Concordia Seminary, St. Louis will host its 26th annual Theological Symposium Sept. 22-23 on the Seminary’s campus. This year’s event, “In remembrance of me: memory and the life of faith,” will discuss biological, personal, and social dimensions of memory, and what it means for congregational life and ministry.
This symposium brings together scientists, researchers, and theologians to explore what is being learned about memory and its role in the life of faith, how it fosters community, and what it means for ministry, preaching, and pastoral care.
“Why are memories important? Without memories we don’t have a story to tell and we don’t know who we are,” said Dr. Charles Arand, professor of systematic theology at Concordia Seminary. “This symposium will explore some of the cutting edge work in the science of memory formation and retention, and how that research and knowledge can help us in our teaching, preaching, and pastoral care. We will look at the role of memory in worship, preaching, catechesis, and pastoral care to the grieving and to those afflicted with Alzheimer’s.”
The plenaries on Day One will address recent scientific findings regarding the brain and memory, as well as the role of narrative in personal and collective memory.
- Dr. Steve Joordens, cognitive psychologist and faculty member at the University of Toronto Scarborough, in Ontario, Canada, will show how brain development affects memory and identity, and how memories define people’s lives.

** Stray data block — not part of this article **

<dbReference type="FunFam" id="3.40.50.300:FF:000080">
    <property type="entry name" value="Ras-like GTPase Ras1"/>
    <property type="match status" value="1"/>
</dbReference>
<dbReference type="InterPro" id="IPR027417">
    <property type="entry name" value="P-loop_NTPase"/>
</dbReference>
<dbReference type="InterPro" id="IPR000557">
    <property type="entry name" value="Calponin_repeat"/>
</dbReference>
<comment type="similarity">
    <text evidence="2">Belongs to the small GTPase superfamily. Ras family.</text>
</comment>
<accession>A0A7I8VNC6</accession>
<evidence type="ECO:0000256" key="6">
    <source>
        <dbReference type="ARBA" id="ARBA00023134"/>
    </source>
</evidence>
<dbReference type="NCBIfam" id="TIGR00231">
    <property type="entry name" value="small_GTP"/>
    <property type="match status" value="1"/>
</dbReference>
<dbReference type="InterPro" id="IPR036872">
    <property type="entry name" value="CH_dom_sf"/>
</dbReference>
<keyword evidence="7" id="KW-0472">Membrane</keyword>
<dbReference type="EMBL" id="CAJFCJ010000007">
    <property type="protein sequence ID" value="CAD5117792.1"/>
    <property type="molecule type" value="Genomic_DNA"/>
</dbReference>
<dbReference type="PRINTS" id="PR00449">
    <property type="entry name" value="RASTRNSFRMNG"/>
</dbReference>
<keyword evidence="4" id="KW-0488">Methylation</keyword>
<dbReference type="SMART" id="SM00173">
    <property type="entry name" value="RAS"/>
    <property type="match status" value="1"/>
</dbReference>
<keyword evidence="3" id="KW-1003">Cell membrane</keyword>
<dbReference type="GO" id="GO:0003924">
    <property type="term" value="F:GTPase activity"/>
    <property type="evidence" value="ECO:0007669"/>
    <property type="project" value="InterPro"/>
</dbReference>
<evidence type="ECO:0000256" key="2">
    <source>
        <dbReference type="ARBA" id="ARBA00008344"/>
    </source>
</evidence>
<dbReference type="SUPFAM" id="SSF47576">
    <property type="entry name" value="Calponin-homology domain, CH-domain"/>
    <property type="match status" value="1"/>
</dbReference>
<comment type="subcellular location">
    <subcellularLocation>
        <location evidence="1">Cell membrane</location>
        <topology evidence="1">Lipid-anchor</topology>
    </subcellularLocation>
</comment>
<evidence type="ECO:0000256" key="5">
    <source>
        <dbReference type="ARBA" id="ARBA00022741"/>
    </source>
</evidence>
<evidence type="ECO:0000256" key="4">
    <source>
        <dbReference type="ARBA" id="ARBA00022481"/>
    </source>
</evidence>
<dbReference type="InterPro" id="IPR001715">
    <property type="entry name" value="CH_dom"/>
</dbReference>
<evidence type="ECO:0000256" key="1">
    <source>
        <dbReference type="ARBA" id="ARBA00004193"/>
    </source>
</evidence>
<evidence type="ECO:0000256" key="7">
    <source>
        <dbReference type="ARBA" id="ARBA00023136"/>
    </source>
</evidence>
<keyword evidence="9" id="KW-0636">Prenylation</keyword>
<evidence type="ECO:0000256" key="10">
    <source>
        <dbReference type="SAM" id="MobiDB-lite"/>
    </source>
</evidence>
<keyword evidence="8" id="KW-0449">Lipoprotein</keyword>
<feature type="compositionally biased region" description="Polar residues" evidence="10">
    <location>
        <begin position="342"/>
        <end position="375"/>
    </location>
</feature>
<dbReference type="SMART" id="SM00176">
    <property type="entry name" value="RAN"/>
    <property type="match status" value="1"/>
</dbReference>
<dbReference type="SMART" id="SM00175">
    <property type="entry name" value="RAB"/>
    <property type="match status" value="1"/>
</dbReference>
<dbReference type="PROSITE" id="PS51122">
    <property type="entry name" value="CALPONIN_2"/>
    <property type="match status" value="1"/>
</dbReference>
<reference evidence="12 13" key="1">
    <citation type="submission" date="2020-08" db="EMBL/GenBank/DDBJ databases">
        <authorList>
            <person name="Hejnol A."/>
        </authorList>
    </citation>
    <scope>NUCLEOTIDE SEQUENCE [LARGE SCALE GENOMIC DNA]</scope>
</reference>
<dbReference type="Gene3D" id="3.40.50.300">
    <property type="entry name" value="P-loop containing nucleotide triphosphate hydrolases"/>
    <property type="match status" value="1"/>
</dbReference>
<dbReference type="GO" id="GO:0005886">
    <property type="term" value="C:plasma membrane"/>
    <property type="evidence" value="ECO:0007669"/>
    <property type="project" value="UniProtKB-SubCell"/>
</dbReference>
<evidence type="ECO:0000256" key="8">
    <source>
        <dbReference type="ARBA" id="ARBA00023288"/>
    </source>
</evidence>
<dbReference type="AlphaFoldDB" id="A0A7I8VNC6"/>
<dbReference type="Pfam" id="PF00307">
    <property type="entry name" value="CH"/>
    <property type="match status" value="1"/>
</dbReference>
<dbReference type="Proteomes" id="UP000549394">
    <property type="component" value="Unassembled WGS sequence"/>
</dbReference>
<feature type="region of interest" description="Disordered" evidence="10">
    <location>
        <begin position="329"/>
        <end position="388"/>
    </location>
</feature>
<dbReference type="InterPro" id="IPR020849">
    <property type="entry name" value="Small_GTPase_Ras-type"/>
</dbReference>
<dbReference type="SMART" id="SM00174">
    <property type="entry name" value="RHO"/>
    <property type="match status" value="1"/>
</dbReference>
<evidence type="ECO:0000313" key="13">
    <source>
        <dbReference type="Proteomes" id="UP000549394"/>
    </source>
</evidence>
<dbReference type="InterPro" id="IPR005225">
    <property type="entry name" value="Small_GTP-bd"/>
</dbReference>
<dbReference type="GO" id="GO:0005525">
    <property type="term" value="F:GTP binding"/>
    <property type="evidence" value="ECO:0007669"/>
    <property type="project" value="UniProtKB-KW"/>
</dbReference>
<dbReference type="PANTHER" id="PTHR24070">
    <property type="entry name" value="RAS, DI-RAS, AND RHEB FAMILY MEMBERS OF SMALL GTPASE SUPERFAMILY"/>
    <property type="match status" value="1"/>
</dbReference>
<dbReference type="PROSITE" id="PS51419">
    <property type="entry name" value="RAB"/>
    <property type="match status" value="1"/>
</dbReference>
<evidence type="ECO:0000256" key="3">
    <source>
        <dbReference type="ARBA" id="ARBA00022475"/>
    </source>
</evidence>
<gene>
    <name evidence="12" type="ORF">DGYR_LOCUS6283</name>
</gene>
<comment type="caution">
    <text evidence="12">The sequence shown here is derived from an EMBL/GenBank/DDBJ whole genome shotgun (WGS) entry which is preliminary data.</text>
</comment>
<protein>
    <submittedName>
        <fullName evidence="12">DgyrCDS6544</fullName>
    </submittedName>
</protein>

- Dr. Charlotte Linde will discuss her research on narrative in the development of individual and group identity. Linde is an expert on the connection between narrative and memory, and has written two books about her findings.
- Concordia Seminary faculty members will provide reflections following each plenary.
Day Two will focus on the theological and practical implications of memory, identity, and community as they relate to the church. Concordia Seminary professors will lead sectionals that cover the biblical dimensions of memory and the application to pastoral and congregational ministry.
Early registration for the Symposium is $100 per person through Friday, Sept. 4, after which time the fee rises to $125. Registration options include full, single-day, or single-session registration, and livestream access. A buffet dinner Tuesday evening is included in the cost of full registration. Additional meals and on-campus lodging may be available for additional charge. Visit the registration page for more details.
About Concordia Seminary
Concordia Seminary provides Gospel-centered graduate-level theological education for pastors, missionaries, deaconesses, scholars, and other leaders in the name of The Lutheran Church—Missouri Synod (LCMS). Since its founding in 1839, Concordia Seminary has equipped more than 12,000 graduates to serve Church and world. Today, a world-renowned faculty teaches more than 600 students in the classroom, off-campus, and online. Learn more at www.csl.edu.